Approval of this project sends a message to potential home buyers that Vadnais Heights will allow large projects like this anywhere in the city and that no neighborhood or home buyer can expect to be free from a development such as this.

Vadnais Heights Comprehensive Plan

In its comprehensive plan Vadnais Heights states:


This development goes directly against Vadnais Heights own Comprehensive Plan.

It is not near transit. Few of the people living here will walk or bicycle to transit. They will drive instead.

It does not decrease reliance on single-occupancy vehicles. It does the exact opposite and increases this reliance and the traffic that this reliance creates.

It does not improve the user experience, circulation and access for bicyclists and pedestrians. It does the opposite and makes the user experience and safety worse, decreases circulation for these modes by increasing the motor traffic that people walking and bicycling must deal with.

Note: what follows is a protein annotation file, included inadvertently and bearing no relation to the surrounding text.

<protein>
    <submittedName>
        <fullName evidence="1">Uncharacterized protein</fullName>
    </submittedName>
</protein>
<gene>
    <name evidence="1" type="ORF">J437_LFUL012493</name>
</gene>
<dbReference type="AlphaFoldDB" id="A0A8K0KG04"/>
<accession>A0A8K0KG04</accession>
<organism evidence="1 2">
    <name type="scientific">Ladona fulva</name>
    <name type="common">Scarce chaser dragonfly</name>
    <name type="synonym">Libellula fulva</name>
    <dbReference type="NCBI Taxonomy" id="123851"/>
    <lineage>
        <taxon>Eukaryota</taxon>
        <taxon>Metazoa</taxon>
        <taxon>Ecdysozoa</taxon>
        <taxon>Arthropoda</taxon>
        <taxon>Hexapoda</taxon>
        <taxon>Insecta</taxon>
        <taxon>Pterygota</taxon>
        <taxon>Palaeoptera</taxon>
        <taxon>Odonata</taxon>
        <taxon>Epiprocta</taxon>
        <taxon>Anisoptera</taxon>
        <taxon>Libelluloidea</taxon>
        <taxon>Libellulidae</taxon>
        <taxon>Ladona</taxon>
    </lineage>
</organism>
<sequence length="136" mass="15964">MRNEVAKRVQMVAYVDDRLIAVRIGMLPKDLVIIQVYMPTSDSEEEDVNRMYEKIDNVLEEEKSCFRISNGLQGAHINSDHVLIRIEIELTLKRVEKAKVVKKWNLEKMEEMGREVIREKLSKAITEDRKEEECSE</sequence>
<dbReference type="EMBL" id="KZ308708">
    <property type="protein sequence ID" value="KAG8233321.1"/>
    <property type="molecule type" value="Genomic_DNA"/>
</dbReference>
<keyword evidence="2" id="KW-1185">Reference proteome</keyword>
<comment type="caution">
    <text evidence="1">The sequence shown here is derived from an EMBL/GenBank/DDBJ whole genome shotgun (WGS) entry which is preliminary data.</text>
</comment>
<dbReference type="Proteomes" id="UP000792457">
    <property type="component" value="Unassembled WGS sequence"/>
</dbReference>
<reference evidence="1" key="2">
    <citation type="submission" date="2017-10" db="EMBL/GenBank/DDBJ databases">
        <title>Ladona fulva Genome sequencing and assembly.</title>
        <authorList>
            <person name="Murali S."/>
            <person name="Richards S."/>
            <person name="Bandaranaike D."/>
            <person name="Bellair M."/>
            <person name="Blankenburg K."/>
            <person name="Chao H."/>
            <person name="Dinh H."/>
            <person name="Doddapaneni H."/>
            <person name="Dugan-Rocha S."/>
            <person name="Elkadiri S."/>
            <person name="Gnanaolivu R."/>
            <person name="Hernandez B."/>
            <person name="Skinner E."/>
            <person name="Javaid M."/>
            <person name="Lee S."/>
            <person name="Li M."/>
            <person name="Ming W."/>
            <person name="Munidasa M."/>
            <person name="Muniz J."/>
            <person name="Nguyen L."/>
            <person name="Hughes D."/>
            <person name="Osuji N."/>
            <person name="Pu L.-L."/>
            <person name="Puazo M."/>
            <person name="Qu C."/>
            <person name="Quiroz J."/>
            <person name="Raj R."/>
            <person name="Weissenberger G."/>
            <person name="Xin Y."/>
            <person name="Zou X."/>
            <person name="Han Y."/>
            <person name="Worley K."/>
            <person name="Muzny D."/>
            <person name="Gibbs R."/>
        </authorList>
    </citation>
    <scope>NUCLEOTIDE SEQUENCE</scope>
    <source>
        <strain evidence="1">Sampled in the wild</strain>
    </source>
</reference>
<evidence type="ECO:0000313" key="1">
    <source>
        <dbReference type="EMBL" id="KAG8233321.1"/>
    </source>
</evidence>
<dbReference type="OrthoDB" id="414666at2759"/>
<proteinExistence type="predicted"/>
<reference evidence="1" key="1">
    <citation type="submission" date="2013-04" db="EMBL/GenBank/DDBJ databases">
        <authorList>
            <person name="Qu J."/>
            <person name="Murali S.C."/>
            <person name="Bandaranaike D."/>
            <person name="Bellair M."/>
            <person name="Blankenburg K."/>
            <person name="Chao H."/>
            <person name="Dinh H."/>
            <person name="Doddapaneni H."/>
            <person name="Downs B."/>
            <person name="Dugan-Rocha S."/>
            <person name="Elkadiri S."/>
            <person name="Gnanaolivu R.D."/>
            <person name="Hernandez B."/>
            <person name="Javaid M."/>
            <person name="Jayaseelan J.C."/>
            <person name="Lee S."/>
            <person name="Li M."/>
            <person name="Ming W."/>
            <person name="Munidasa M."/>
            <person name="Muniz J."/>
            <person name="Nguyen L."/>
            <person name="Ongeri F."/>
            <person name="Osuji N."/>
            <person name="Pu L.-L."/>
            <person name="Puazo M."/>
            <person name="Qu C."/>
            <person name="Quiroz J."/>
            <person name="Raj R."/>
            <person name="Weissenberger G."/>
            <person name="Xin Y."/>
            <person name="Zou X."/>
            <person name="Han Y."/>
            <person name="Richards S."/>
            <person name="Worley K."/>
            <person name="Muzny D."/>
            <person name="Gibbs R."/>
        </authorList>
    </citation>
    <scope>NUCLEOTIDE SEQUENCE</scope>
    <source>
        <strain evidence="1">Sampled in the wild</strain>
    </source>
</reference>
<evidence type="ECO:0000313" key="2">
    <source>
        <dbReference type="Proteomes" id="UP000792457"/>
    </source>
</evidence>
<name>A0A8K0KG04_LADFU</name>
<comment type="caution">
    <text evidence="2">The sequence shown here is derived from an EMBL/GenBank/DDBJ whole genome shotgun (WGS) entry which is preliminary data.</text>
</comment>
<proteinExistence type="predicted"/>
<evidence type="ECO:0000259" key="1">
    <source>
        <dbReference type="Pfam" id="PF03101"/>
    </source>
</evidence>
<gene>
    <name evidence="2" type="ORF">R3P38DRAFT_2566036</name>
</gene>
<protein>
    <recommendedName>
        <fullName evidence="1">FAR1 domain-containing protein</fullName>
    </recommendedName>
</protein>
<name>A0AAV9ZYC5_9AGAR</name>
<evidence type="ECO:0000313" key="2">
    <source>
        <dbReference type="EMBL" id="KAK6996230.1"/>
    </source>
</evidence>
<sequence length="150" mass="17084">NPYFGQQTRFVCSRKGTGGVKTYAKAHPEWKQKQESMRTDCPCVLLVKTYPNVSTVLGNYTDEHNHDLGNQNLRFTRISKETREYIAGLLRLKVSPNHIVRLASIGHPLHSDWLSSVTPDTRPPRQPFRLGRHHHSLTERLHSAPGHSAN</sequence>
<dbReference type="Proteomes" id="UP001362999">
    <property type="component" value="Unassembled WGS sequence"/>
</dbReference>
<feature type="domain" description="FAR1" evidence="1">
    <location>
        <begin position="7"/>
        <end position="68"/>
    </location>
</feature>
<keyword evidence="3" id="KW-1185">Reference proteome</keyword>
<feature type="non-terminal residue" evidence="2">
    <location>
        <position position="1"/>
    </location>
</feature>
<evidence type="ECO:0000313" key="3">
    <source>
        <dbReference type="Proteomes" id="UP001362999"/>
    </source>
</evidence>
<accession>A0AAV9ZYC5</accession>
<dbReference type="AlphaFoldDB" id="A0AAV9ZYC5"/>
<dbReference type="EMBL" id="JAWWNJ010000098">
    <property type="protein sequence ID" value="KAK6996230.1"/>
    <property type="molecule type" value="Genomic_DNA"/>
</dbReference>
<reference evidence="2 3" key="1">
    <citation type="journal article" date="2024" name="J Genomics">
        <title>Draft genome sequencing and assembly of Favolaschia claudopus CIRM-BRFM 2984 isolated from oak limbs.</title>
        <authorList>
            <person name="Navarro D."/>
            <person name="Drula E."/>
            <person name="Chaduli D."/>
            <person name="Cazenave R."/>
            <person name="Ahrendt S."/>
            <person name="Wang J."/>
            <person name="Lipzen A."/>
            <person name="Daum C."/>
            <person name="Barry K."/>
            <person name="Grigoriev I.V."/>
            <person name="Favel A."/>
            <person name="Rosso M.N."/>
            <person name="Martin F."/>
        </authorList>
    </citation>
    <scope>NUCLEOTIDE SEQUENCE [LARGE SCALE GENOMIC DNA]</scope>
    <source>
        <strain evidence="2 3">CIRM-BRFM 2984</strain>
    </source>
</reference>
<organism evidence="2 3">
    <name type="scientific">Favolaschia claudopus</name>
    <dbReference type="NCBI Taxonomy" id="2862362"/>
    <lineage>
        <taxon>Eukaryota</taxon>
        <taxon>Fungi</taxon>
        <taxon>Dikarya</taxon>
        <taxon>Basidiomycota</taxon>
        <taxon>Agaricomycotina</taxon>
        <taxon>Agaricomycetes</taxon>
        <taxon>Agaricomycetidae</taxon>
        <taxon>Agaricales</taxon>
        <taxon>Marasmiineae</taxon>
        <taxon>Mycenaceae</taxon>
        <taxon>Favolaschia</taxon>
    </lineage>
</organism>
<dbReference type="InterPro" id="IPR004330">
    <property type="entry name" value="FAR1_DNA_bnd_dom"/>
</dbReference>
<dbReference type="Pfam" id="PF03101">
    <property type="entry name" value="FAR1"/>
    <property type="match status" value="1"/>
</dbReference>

Allowing this development in this location in Vadnais Heights would be a bad move for Vadnais Heights. It would be bad for the city’s future and bad for current residents who will have to deal with increased motor traffic, inability to rely on their local government to protect their housing investments and follow their own comprehensive plan, and lower property values.

By encouraging higher density within or directly adjacent to the town center Vadnais Heights can gain the benefits of density with few or any of the negatives.

Walker Angell

About Walker Angell

Walker Angell is a writer who focuses mostly on social and cultural comparisons of the U.S. and Europe. He occasionally blogs at, a blog focused on everyday bicycling and local infrastructure for people who don’t have a chamois in their shorts. And on twitter @LocalMileMN